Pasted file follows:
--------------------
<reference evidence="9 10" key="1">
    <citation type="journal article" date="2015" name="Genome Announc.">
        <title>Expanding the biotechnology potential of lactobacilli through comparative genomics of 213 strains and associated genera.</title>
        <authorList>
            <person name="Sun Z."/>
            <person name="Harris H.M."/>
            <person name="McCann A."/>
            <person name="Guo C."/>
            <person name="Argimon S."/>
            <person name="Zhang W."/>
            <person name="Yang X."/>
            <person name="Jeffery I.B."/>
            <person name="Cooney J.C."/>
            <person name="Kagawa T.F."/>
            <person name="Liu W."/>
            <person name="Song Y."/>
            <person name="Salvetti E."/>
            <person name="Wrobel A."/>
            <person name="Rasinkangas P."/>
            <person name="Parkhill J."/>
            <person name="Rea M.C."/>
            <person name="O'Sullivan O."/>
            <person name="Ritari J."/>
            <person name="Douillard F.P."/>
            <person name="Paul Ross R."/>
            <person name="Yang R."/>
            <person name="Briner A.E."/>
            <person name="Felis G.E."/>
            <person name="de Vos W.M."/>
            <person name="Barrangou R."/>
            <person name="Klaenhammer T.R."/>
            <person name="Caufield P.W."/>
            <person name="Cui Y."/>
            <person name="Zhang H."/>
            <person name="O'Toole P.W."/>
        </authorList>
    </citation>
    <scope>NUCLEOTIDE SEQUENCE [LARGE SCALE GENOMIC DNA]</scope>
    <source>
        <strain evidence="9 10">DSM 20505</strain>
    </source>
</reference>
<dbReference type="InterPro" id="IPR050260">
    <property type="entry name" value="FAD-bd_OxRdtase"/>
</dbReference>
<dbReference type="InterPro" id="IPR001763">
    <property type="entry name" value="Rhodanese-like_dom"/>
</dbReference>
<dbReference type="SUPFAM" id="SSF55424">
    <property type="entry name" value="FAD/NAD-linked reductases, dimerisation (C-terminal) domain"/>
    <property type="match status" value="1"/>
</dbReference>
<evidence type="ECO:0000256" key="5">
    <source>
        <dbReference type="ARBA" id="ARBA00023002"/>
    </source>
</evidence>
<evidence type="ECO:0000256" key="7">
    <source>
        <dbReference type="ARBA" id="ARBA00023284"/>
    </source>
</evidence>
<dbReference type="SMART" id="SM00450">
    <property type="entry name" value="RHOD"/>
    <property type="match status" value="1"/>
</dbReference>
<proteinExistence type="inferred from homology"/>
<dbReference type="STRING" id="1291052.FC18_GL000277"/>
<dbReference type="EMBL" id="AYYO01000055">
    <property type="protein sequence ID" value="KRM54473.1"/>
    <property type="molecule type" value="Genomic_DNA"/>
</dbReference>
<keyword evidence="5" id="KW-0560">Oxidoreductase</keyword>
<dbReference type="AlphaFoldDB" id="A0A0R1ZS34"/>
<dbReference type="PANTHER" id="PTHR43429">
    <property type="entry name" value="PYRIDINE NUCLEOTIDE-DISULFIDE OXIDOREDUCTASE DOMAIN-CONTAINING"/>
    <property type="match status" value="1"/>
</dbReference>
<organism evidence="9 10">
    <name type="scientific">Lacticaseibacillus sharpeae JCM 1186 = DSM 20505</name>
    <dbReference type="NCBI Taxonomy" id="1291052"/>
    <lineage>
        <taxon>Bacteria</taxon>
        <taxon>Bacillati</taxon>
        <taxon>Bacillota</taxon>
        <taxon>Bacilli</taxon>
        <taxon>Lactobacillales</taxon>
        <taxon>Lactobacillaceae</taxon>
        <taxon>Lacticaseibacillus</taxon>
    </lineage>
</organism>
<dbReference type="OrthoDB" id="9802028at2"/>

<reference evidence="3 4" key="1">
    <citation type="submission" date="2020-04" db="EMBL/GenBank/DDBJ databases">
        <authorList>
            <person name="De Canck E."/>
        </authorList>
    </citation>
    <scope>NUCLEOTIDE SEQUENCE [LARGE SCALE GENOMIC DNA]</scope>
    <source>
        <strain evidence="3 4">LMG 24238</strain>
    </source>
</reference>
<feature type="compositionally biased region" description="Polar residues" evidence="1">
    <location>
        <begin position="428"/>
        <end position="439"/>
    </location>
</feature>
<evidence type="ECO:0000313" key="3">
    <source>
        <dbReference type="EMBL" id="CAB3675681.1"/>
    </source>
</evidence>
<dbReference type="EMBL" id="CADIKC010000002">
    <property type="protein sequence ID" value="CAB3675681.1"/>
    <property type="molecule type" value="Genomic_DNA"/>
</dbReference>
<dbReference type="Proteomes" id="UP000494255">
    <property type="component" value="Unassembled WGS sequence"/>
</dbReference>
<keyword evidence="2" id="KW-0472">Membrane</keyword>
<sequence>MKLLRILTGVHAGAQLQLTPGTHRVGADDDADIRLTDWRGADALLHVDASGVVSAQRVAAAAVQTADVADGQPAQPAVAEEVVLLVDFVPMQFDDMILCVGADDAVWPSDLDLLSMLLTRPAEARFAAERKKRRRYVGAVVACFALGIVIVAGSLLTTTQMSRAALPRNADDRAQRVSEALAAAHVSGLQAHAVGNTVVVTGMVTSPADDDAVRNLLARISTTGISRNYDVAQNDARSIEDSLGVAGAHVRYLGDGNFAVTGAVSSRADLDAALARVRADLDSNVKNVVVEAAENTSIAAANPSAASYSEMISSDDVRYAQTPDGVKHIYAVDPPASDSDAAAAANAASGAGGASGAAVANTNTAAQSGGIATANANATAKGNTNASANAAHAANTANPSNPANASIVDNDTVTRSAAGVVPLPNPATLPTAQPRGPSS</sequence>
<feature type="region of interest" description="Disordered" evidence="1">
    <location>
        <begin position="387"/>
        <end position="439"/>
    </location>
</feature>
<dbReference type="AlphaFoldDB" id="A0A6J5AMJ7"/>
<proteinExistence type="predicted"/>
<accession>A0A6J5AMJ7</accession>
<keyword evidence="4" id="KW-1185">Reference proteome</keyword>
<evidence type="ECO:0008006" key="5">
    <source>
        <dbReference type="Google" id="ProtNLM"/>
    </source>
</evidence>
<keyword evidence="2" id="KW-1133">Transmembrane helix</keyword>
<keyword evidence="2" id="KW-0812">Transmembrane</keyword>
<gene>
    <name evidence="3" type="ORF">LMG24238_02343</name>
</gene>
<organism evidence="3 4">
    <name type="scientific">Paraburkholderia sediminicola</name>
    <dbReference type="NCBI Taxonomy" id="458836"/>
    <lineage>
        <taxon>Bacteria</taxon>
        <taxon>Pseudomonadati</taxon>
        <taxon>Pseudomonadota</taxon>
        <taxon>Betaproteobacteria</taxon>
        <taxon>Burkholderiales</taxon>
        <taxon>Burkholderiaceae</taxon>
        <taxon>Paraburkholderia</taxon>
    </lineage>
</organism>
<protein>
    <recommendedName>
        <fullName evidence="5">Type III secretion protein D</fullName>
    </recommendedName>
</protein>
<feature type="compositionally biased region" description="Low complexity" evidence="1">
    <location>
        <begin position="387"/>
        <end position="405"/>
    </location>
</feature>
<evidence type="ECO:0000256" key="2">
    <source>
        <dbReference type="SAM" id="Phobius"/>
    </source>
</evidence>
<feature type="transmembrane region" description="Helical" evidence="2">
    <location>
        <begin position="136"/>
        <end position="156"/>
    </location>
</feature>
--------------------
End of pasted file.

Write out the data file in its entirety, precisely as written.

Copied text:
<reference evidence="9 10" key="1">
    <citation type="journal article" date="2015" name="Genome Announc.">
        <title>Expanding the biotechnology potential of lactobacilli through comparative genomics of 213 strains and associated genera.</title>
        <authorList>
            <person name="Sun Z."/>
            <person name="Harris H.M."/>
            <person name="McCann A."/>
            <person name="Guo C."/>
            <person name="Argimon S."/>
            <person name="Zhang W."/>
            <person name="Yang X."/>
            <person name="Jeffery I.B."/>
            <person name="Cooney J.C."/>
            <person name="Kagawa T.F."/>
            <person name="Liu W."/>
            <person name="Song Y."/>
            <person name="Salvetti E."/>
            <person name="Wrobel A."/>
            <person name="Rasinkangas P."/>
            <person name="Parkhill J."/>
            <person name="Rea M.C."/>
            <person name="O'Sullivan O."/>
            <person name="Ritari J."/>
            <person name="Douillard F.P."/>
            <person name="Paul Ross R."/>
            <person name="Yang R."/>
            <person name="Briner A.E."/>
            <person name="Felis G.E."/>
            <person name="de Vos W.M."/>
            <person name="Barrangou R."/>
            <person name="Klaenhammer T.R."/>
            <person name="Caufield P.W."/>
            <person name="Cui Y."/>
            <person name="Zhang H."/>
            <person name="O'Toole P.W."/>
        </authorList>
    </citation>
    <scope>NUCLEOTIDE SEQUENCE [LARGE SCALE GENOMIC DNA]</scope>
    <source>
        <strain evidence="9 10">DSM 20505</strain>
    </source>
</reference>
<dbReference type="InterPro" id="IPR050260">
    <property type="entry name" value="FAD-bd_OxRdtase"/>
</dbReference>
<dbReference type="InterPro" id="IPR001763">
    <property type="entry name" value="Rhodanese-like_dom"/>
</dbReference>
<dbReference type="SUPFAM" id="SSF55424">
    <property type="entry name" value="FAD/NAD-linked reductases, dimerisation (C-terminal) domain"/>
    <property type="match status" value="1"/>
</dbReference>
<evidence type="ECO:0000256" key="5">
    <source>
        <dbReference type="ARBA" id="ARBA00023002"/>
    </source>
</evidence>
<evidence type="ECO:0000256" key="7">
    <source>
        <dbReference type="ARBA" id="ARBA00023284"/>
    </source>
</evidence>
<dbReference type="SMART" id="SM00450">
    <property type="entry name" value="RHOD"/>
    <property type="match status" value="1"/>
</dbReference>
<proteinExistence type="inferred from homology"/>
<dbReference type="STRING" id="1291052.FC18_GL000277"/>
<dbReference type="EMBL" id="AYYO01000055">
    <property type="protein sequence ID" value="KRM54473.1"/>
    <property type="molecule type" value="Genomic_DNA"/>
</dbReference>
<keyword evidence="5" id="KW-0560">Oxidoreductase</keyword>
<dbReference type="AlphaFoldDB" id="A0A0R1ZS34"/>
<dbReference type="PANTHER" id="PTHR43429">
    <property type="entry name" value="PYRIDINE NUCLEOTIDE-DISULFIDE OXIDOREDUCTASE DOMAIN-CONTAINING"/>
    <property type="match status" value="1"/>
</dbReference>
<organism evidence="9 10">
    <name type="scientific">Lacticaseibacillus sharpeae JCM 1186 = DSM 20505</name>
    <dbReference type="NCBI Taxonomy" id="1291052"/>
    <lineage>
        <taxon>Bacteria</taxon>
        <taxon>Bacillati</taxon>
        <taxon>Bacillota</taxon>
        <taxon>Bacilli</taxon>
        <taxon>Lactobacillales</taxon>
        <taxon>Lactobacillaceae</taxon>
        <taxon>Lacticaseibacillus</taxon>
    </lineage>
</organism>
<dbReference type="OrthoDB" id="9802028at2"/>

<reference evidence="3 4" key="1">
    <citation type="submission" date="2020-04" db="EMBL/GenBank/DDBJ databases">
        <authorList>
            <person name="De Canck E."/>
        </authorList>
    </citation>
    <scope>NUCLEOTIDE SEQUENCE [LARGE SCALE GENOMIC DNA]</scope>
    <source>
        <strain evidence="3 4">LMG 24238</strain>
    </source>
</reference>
<feature type="compositionally biased region" description="Polar residues" evidence="1">
    <location>
        <begin position="428"/>
        <end position="439"/>
    </location>
</feature>
<evidence type="ECO:0000313" key="3">
    <source>
        <dbReference type="EMBL" id="CAB3675681.1"/>
    </source>
</evidence>
<dbReference type="EMBL" id="CADIKC010000002">
    <property type="protein sequence ID" value="CAB3675681.1"/>
    <property type="molecule type" value="Genomic_DNA"/>
</dbReference>
<dbReference type="Proteomes" id="UP000494255">
    <property type="component" value="Unassembled WGS sequence"/>
</dbReference>
<keyword evidence="2" id="KW-0472">Membrane</keyword>
<sequence>MKLLRILTGVHAGAQLQLTPGTHRVGADDDADIRLTDWRGADALLHVDASGVVSAQRVAAAAVQTADVADGQPAQPAVAEEVVLLVDFVPMQFDDMILCVGADDAVWPSDLDLLSMLLTRPAEARFAAERKKRRRYVGAVVACFALGIVIVAGSLLTTTQMSRAALPRNADDRAQRVSEALAAAHVSGLQAHAVGNTVVVTGMVTSPADDDAVRNLLARISTTGISRNYDVAQNDARSIEDSLGVAGAHVRYLGDGNFAVTGAVSSRADLDAALARVRADLDSNVKNVVVEAAENTSIAAANPSAASYSEMISSDDVRYAQTPDGVKHIYAVDPPASDSDAAAAANAASGAGGASGAAVANTNTAAQSGGIATANANATAKGNTNASANAAHAANTANPSNPANASIVDNDTVTRSAAGVVPLPNPATLPTAQPRGPSS</sequence>
<feature type="region of interest" description="Disordered" evidence="1">
    <location>
        <begin position="387"/>
        <end position="439"/>
    </location>
</feature>
<dbReference type="AlphaFoldDB" id="A0A6J5AMJ7"/>
<proteinExistence type="predicted"/>
<accession>A0A6J5AMJ7</accession>
<keyword evidence="4" id="KW-1185">Reference proteome</keyword>
<evidence type="ECO:0008006" key="5">
    <source>
        <dbReference type="Google" id="ProtNLM"/>
    </source>
</evidence>
<keyword evidence="2" id="KW-1133">Transmembrane helix</keyword>
<keyword evidence="2" id="KW-0812">Transmembrane</keyword>
<gene>
    <name evidence="3" type="ORF">LMG24238_02343</name>
</gene>
<organism evidence="3 4">
    <name type="scientific">Paraburkholderia sediminicola</name>
    <dbReference type="NCBI Taxonomy" id="458836"/>
    <lineage>
        <taxon>Bacteria</taxon>
        <taxon>Pseudomonadati</taxon>
        <taxon>Pseudomonadota</taxon>
        <taxon>Betaproteobacteria</taxon>
        <taxon>Burkholderiales</taxon>
        <taxon>Burkholderiaceae</taxon>
        <taxon>Paraburkholderia</taxon>
    </lineage>
</organism>
<protein>
    <recommendedName>
        <fullName evidence="5">Type III secretion protein D</fullName>
    </recommendedName>
</protein>
<feature type="compositionally biased region" description="Low complexity" evidence="1">
    <location>
        <begin position="387"/>
        <end position="405"/>
    </location>
</feature>
<evidence type="ECO:0000256" key="2">
    <source>
        <dbReference type="SAM" id="Phobius"/>
    </source>
</evidence>
<feature type="transmembrane region" description="Helical" evidence="2">
    <location>
        <begin position="136"/>
        <end position="156"/>
    </location>
</feature>